I didn't believe it would be all that different, especially when they're babies. How old fashioned to believe that preferences are so fixed, so early!* How sexist, how silly, how idiotic! My children will never be harnessed by the yoke of gender stereotypes.


Give Henry a stick and a ball, and he will make contact. Give him anything with wheels, and he will go "brrrrruuuuuummmmm". Put something up high, and he will find a way to climb up to it. Show him a piece of machinery and he will point and yell "OH OH OH!". Take off his diaper and he will, well, he'll do what boys do. Boys.

Sure, he also likes purses and baby dolls and occasionally poops out a sequin. Those things happen, especially when you have big sisters. But he is so different, and that difference seems so natural and unforced, it is really remarkable to me.

But despite all his very boyness, he is also my lovey. My sweetie boy, who would be perfectly happy in my arms all day long. He is my most affectionate, sweetest, cuddliest baby. The same 'they' that say boys are different also say that there is something special about the mother-son relationship. I'm beginning to think that 'they' may be right.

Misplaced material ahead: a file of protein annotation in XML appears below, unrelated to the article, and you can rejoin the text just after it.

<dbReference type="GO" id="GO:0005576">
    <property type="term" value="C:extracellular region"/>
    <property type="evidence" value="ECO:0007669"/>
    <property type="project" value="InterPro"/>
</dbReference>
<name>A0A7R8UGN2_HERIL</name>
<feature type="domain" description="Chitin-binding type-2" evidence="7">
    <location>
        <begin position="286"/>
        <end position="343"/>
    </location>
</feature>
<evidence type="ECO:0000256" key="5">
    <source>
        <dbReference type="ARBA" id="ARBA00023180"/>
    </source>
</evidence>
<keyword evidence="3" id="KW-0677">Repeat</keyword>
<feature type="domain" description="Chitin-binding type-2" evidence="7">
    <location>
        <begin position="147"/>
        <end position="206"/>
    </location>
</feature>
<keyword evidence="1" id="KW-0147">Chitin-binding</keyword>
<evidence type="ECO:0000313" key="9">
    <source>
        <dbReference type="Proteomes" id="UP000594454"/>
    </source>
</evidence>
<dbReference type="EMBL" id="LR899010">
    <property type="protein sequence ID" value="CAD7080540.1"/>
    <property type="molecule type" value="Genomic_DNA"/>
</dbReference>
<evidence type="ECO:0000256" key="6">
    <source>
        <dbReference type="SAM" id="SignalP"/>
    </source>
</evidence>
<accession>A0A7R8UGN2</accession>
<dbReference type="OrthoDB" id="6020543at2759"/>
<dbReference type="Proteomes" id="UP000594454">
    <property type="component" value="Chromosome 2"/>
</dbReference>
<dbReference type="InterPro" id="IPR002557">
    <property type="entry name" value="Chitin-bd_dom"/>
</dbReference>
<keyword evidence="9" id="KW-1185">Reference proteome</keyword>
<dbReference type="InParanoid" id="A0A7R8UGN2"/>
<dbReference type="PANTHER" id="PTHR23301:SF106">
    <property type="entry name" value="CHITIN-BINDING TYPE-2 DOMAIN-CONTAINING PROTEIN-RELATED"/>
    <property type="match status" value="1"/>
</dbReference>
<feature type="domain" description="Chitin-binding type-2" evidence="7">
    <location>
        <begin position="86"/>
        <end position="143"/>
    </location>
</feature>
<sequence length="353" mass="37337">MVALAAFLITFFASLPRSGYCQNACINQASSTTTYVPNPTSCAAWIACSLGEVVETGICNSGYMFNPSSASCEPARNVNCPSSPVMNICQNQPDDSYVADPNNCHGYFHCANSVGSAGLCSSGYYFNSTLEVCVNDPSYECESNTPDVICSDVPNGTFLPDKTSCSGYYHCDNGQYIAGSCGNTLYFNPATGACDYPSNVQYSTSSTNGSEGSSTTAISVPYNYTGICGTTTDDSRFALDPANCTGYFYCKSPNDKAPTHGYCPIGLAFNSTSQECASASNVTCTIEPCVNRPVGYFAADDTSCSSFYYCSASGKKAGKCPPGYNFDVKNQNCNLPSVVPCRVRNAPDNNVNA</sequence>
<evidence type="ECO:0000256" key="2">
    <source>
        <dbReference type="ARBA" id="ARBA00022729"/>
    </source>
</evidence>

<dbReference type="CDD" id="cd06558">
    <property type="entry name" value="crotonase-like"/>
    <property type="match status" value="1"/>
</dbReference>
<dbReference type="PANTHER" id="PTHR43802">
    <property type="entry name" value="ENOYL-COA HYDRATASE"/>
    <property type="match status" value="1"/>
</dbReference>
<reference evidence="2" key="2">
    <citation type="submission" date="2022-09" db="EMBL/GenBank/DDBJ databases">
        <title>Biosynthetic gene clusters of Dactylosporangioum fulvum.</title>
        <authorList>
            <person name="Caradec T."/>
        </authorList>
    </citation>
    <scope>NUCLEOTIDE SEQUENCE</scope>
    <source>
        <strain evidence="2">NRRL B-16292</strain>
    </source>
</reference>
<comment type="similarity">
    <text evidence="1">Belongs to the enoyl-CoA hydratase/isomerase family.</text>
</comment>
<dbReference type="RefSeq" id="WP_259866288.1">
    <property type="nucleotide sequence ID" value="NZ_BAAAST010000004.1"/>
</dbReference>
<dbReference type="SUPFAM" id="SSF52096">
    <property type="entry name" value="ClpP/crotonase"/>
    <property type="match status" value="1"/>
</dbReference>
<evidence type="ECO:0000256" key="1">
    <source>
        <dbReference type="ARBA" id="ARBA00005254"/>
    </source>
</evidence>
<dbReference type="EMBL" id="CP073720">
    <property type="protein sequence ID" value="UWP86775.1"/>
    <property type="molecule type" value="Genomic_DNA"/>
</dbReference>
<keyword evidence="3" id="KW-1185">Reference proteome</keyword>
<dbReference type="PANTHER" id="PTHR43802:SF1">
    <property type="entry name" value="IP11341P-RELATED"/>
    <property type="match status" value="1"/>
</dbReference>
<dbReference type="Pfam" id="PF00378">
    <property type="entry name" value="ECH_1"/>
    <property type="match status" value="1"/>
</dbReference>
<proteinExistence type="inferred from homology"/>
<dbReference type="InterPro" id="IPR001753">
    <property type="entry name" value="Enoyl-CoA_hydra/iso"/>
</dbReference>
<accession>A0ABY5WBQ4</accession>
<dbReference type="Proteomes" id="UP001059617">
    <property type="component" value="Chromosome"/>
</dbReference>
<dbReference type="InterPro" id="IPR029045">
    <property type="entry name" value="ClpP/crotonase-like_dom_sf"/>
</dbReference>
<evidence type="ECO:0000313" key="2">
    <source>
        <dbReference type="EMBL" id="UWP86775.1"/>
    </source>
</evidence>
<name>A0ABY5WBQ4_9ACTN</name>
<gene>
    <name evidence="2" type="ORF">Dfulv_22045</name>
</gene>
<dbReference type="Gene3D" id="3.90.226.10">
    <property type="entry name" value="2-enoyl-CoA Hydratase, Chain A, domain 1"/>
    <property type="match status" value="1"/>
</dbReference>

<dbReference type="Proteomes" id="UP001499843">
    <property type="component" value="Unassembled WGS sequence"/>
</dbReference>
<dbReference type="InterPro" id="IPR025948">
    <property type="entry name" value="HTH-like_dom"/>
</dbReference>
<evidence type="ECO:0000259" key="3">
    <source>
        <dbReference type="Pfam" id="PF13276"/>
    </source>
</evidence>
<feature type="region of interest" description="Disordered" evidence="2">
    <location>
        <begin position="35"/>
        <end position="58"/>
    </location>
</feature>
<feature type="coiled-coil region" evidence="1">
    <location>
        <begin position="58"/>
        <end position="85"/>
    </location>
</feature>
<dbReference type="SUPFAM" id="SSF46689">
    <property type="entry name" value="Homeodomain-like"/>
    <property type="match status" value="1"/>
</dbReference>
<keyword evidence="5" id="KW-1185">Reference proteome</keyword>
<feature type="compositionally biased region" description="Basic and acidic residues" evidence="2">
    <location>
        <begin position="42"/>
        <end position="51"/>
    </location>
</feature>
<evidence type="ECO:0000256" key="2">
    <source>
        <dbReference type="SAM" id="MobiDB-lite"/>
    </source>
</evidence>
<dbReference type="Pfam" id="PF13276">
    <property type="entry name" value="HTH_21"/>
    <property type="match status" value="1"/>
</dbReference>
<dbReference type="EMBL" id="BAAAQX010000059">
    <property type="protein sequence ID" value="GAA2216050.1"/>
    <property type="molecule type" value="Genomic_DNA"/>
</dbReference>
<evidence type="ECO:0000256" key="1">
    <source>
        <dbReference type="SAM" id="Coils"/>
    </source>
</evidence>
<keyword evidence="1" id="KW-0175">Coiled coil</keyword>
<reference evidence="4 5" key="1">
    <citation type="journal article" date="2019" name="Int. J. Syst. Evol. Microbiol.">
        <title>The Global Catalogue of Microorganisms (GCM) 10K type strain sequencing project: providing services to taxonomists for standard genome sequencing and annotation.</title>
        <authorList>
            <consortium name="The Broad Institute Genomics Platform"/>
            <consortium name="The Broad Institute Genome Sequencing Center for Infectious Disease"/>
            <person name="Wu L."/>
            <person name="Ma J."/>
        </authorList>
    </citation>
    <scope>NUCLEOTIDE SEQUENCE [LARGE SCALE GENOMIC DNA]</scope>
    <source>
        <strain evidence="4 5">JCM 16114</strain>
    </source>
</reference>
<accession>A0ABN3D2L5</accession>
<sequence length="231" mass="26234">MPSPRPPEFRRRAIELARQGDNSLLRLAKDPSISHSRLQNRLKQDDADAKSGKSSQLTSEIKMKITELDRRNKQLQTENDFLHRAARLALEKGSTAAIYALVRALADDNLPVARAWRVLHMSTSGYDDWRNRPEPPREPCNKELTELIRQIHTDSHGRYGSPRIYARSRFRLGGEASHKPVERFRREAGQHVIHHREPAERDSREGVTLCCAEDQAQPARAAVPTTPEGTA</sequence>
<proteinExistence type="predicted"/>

*I am firmly against gross generalizations, except when they fit my particular situation. I am firmly in favor of people (even babies) being who they are, so if your baby girl likes monster trucks and your baby boy likes Barbie dolls, rock on.

Wednesday, July 6, 2011

Guest Blogging at Piedmont Parent!

I'm guest blogging over at Piedmont Parent today, so check it out! The text of the post is below, if you're reading this late. If you're local, you're probably familiar with the magazine. The website is equally chock full o' information.

If you're visiting SFC from Piedmont Parent, welcome! Dig in a read a little bit. Recent popular posts include:
Non-Biblical Lessons from Vacation Bible School
Snobby Bitches

Thanks to the folks at PP for the opportunity!

Practically (Im)Perfect in Every Way

My children are the smartest, funniest, most charming and extraordinarily good looking kids on the planet. Just ask anyone. OK, maybe just ask me. If you ask anyone else, they might say that they are good kids, but they're also prone to naughtiness and rudeness, they don't clean their rooms and often forget to flush toilets. They are, in other words, normal kids. Which is why I'm always surprised at how I react when they behave that way.